Despite the common view that vertical mergers are generally less problematic than horizontal mergers, it is also recognized that they are not always innocuous. We discuss and explain a remarkably general scenario in which a vertical merger reduces social surplus. In a setup in which suppliers’ costs are their own private information, if the pre-integration market involves a buyer using an efficient procurement process to purchase from the suppliers, then the post-integration market will be less efficient than the pre-integration market. Specifically, the integrated firm will, at least sometimes, source the input internally, from its integrated supplier, even though an independent supplier has a lower cost. This happens because bilateral bargaining between the integrated firm and the independent supplier is inefficient – it suffers from what economists refer to as a Myerson-Satterthwaite problem.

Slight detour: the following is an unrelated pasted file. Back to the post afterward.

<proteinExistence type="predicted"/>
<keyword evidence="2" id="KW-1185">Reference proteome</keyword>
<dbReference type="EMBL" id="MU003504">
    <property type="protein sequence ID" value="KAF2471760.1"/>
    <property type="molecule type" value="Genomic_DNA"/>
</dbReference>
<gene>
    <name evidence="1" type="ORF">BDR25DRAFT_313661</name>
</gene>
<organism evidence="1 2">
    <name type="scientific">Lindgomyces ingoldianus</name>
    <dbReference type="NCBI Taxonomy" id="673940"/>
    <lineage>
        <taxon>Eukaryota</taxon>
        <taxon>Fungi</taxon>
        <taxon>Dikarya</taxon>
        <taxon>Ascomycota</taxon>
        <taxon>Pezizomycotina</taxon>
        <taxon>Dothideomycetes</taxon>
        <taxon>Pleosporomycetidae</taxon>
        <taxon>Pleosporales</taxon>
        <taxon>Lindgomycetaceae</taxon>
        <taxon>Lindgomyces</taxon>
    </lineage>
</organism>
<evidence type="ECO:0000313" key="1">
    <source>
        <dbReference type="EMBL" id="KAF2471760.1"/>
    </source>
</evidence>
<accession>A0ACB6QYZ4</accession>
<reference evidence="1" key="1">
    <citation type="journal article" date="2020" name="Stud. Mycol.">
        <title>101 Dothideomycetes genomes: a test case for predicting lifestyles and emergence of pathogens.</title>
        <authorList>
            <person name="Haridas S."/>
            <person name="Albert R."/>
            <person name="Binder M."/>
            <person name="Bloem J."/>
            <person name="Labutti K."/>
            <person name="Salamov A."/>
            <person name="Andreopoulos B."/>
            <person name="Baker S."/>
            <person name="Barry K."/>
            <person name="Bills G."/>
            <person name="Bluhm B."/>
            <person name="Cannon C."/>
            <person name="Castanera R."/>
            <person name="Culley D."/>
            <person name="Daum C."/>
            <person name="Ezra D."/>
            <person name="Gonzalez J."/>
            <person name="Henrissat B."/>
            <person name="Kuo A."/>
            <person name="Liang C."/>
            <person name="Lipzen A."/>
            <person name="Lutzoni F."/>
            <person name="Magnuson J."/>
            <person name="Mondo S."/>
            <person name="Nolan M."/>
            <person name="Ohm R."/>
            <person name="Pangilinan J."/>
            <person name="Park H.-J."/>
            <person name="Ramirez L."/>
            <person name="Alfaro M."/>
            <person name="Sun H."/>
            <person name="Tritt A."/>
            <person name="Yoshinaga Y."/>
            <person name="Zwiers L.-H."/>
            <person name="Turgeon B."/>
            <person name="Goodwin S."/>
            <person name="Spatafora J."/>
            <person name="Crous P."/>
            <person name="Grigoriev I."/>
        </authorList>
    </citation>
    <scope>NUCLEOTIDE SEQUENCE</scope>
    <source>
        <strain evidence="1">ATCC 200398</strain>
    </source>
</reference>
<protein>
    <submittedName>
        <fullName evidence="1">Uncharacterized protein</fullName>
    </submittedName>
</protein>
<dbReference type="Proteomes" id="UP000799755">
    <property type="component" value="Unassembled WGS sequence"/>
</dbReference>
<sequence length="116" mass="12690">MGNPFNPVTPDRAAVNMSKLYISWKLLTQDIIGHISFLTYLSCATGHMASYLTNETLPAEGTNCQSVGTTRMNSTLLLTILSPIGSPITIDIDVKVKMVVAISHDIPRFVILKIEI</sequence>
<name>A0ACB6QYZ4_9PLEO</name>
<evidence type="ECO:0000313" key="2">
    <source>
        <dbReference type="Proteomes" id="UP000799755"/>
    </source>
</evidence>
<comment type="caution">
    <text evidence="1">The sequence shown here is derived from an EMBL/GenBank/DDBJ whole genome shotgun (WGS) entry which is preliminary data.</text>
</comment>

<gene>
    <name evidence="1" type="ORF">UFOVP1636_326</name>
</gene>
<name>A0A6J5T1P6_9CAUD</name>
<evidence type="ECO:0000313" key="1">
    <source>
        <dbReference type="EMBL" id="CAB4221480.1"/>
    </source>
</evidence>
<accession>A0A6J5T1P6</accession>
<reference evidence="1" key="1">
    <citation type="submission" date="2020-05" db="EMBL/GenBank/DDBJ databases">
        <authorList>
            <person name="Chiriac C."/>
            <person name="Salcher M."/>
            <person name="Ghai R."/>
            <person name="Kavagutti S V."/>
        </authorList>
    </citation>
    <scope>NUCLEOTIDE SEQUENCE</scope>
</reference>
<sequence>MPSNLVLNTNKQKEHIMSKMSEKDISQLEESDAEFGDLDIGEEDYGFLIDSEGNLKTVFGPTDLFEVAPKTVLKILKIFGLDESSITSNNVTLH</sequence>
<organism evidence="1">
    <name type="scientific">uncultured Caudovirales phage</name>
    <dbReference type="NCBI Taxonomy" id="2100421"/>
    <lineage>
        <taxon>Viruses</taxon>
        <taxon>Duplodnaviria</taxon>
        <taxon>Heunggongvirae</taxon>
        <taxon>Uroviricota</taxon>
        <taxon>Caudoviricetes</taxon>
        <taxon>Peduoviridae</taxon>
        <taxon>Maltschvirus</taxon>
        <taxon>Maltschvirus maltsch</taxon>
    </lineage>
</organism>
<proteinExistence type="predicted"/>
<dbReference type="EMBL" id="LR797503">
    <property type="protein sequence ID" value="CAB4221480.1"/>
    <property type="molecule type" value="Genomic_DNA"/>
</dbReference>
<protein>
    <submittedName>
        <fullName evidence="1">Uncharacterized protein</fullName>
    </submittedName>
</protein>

By Simon Loertscher & Leslie M. Marx1



The U.S. Department of Justice and Federal Trade Commission’s “Vertical Merger Guidelines” (June 30, 2020) emphasize positive effects of vertical integration:2 “Vertical mergers combine complementary economic functions and eliminate contracting frictions, and therefore have the capacity to create a range of potentially cognizable efficiencies that benefit competition and consumers” (p. 11). That said, they also recognize that “While the agencies more often encounter problematic horizontal mergers tha


Please sign in or join us
to access premium content!